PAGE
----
The aim of this study is to provide a transparent framework to evaluate the potential (in terms of sequestered and displaced carbon), and economics (in terms of cost of carbon avoided and removed) of a non-exhaustive selection of NETs pathways. Ecosystem and socio-economic impacts associated with their deployment is also quantified.

The study sets out to help the carbon capture and storage (CCS) community in trying to gain a better understanding of the costs and value of NETs. It also helps the modelling community in being able to better model the role of NETs; and policy/decision makers in having more information on costs, value and scalability of NETs.

Key Messages

• 11 key performance indicators (KPIs) have been defined and assessed for a select number of NET pathways, including direct air capture (DAC), biochar and bioenergy with CCS (BECCS) for power, fuel, hydrogen, steel and cement production.
• The highest CO2 removals are achieved in NET pathways that maximize the capture of CO2, have low energy conversion efficiencies, or have access to low-carbon energy. This is especially important when quantifying the net removal potential of DAC: if the energy is supplied by fossil sources, the amount of negative emissions generated lowers significantly.
• Except for corn-based ethanol, all BECCS to bioenergy pathways achieve net negative emissions in the range of 0.08 - 0.35 tCO2/GJ. Whilst hydrogen production pathways exhibit high capture rates, the energy conversion efficiency for these processes is also high, so less biogenic emissions are being sequestered in the process compared to other biofuel pathways. The production of biochar via slow pyrolysis leads to a net removal of 0.47-0.89 tCO2 per tonne of dry mass of feedstock (2.6-3.3 tCO2 /tchar).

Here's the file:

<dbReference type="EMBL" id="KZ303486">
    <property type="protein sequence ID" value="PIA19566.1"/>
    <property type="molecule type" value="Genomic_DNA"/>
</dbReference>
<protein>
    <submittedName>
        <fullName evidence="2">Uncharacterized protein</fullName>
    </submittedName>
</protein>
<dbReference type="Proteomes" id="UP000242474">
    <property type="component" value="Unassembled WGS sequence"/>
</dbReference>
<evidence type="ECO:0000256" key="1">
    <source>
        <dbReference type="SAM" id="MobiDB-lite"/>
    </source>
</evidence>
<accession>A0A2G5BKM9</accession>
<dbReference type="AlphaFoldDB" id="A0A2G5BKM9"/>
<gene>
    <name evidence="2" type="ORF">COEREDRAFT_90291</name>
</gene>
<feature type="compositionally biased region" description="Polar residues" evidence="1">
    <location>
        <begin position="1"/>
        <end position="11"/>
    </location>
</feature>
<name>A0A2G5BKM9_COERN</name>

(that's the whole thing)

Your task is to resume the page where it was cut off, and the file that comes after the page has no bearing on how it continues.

• For pathways involving the production of bioenergy, the amount of CO2 emissions that can be avoided depends on the carbon intensity and on the products/fuel's substitution factor. In low-carbon power grids, biomass provides a much greater value in decarbonizing the transport sector by substituting gasoline than in the power sector.
• Configurations that maximize the CO2 capture perform better in terms of certain ecosystem impacts. Due to the lower permanence of carbon in soil compared to geological storage, the production of biochar results in the largest water and land footprints among all routes investigated. These trade-offs might be lower when accounting for the potential long-term agricultural benefits of biochar in soil, which have not been included in the present analysis.
• Recommendations:
         - Demonstration of NETs at scale to improve and validate the existing data.
         - NETs should be included in new and existing emission trading schemes.